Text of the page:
75 YEARS OF DC COMICS: THE ART OF MODERN MYTHMAKING

PrintE-mail Written by Martin Unsworth

There is an endless supply of coffee table books dedicated to comic books and superheroes, and this updated - and undeniably grand - entry to the library may not be as comprehensive as some but is still an absolute joy to read.

Were you (rightfully) turned off by New 52? Well, don’t fret as since this massive volume only covers the first 75 years of DC’s existence, we only get to 2009, so not only is that debacle missing, but the new flawed movie universe and successful TV arm are not touched upon. Not that it makes a difference since this is a more a glorious visual history than a text-heavy account of the publisher’s legacy (although it still succeeds in doing that, too). As the title suggests, the emphasis of this mammoth work is the artwork, and it certainly succeeds in celebrating that.

It’s not just the usual suspects that make the pages, here. Who can forget the parody comic Plop!? Well, probably quite a few people, but the likes of that and the even earlier ‘Stone Age’ incarnations of titles like Fun Comics, Detective Comics (which, of course, would spawn a certain bat-based hero) and Adventure Comics that gave way to the Golden Age and the start of something really important.

Make no mistake about it, this is a weighty and almost essential purchase. While it may not be as in-depth with information about individual characters, it’s never less than fascinating and the illustrations are simply mouth-watering.

Of interest to younger comics fans might be the focus on the later, darker, DC output. From the grimness of The Killing Joke to Alan Moore/Dave Gibbon’s Watchmen and Neil Gaiman’s unsurpassed triumph The Sandman and Garth Ennis’ popular Preacher. For those who want the company's legacy in one neat place, there's even several tri-fold pull-outs with a complete timeline of important incidents/releases.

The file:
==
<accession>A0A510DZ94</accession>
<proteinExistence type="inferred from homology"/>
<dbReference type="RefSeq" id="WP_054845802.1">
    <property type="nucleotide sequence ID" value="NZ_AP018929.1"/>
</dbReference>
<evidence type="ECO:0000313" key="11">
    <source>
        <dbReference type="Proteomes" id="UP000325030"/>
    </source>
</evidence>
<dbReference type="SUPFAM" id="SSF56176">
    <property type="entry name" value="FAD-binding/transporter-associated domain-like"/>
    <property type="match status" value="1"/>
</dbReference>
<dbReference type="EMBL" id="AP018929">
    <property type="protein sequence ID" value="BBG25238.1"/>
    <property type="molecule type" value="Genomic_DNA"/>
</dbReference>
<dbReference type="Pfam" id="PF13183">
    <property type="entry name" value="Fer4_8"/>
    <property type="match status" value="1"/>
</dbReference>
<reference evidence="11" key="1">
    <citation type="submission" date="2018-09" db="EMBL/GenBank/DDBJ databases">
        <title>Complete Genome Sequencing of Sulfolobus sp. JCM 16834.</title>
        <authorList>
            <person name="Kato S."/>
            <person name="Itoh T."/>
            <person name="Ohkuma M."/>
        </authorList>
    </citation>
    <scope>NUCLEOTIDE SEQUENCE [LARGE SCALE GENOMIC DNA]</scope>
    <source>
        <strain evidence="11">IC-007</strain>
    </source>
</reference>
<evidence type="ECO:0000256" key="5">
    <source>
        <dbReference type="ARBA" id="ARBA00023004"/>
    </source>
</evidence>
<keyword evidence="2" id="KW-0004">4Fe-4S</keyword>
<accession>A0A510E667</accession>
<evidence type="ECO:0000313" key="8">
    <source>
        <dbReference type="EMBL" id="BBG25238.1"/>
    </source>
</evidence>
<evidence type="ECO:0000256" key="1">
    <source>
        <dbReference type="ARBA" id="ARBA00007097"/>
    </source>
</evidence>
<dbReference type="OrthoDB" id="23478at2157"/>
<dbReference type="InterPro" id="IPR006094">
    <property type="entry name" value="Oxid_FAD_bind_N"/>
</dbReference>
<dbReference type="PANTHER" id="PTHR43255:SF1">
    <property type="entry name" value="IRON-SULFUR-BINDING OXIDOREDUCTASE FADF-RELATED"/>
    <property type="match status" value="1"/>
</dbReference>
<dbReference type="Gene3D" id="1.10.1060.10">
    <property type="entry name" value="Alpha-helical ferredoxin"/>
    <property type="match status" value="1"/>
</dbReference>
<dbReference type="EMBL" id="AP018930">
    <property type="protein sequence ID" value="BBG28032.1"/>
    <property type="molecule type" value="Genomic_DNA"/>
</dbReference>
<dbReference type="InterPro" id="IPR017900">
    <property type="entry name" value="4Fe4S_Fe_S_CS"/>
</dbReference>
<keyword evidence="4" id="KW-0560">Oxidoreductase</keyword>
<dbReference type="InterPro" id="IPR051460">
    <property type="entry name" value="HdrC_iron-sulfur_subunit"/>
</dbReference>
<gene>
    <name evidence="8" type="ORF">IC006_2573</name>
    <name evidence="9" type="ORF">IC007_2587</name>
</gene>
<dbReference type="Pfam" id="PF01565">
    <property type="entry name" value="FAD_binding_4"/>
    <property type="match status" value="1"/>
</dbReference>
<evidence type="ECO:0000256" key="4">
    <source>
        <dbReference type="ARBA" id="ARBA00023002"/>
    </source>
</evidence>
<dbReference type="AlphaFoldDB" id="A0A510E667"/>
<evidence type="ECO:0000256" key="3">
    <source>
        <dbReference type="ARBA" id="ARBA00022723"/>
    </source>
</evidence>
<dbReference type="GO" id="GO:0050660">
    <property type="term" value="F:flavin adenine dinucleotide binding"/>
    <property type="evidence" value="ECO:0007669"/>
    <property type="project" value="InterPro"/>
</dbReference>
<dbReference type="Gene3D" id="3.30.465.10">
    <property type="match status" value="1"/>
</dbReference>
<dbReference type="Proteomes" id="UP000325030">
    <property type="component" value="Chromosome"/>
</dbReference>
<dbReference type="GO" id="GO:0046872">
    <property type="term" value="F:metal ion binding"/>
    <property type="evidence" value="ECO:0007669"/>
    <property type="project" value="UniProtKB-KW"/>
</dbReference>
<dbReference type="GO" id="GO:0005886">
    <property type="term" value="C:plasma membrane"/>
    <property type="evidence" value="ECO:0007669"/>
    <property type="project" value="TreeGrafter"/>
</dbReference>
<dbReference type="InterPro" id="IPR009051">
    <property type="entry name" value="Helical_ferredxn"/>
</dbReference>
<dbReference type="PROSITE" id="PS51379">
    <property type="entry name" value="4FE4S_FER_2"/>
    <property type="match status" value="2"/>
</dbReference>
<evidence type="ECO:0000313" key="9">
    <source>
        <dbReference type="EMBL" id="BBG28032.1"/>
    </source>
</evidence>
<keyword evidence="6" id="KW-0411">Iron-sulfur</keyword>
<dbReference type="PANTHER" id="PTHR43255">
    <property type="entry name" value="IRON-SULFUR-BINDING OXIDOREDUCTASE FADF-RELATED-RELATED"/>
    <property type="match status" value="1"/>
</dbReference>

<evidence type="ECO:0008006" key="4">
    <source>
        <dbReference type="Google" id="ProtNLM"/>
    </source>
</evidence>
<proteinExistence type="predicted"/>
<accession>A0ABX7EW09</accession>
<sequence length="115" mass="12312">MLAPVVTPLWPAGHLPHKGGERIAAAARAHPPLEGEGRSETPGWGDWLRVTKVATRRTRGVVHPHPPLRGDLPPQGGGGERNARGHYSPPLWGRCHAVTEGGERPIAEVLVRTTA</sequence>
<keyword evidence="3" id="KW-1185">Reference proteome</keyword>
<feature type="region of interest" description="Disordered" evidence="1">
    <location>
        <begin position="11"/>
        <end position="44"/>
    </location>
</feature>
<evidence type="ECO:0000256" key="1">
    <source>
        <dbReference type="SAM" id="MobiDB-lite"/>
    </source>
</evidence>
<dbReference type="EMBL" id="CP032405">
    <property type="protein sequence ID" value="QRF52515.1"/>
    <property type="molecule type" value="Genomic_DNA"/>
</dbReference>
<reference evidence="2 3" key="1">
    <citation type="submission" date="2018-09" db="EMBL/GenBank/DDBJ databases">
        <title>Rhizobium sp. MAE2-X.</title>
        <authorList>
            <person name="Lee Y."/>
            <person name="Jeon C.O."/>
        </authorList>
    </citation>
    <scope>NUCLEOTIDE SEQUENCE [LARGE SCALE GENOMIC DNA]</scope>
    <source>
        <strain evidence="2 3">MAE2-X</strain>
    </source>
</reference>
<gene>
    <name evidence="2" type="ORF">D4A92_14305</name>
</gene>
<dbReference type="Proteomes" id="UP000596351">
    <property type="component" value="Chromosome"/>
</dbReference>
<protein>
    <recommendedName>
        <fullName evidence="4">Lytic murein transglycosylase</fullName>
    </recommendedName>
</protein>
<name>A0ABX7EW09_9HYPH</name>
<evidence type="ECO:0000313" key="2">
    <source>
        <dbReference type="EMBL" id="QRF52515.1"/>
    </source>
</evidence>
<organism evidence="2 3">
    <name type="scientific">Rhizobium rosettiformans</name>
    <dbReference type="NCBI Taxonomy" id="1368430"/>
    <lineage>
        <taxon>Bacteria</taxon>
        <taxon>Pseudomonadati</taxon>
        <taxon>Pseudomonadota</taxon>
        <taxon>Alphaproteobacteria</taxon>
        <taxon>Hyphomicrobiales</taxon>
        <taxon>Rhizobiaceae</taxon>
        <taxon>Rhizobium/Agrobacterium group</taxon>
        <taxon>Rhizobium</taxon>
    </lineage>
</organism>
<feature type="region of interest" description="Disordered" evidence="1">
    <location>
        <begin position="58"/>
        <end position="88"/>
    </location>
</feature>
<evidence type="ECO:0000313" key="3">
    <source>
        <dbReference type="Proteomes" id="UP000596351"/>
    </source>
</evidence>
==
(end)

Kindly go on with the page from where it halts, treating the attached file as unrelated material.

Closing out the book is a handy guide to some of the main players both behind the scenes at DC and those who brought the most famous heroes to life on the screen - up to a point, that is. The most recent incarnations - essentially from the ‘80s onwards - strangely, are not included (although there are notes about the Tim Burton films in the text), but Linda Carter (Wonder Woman), Christopher Reeve (and, indeed, George Reeves - both Superman), and the recently departed Adam West are there among the artists and writers who made DC the behemoth it is today.

You may not read it cover to cover often, but like the best coffee table books, it’s a beauty, just make sure you have reinforced your furniture, and be prepared to test your knee muscles with its sheer weight!

75 YEARS OF DC COMICS: THE ART OF MODERN MYTHMAKING / AUTHOR: PAUL LEVITZ / PUBLISHER: TASCHEN / RELEASE DATE: OUT NOW


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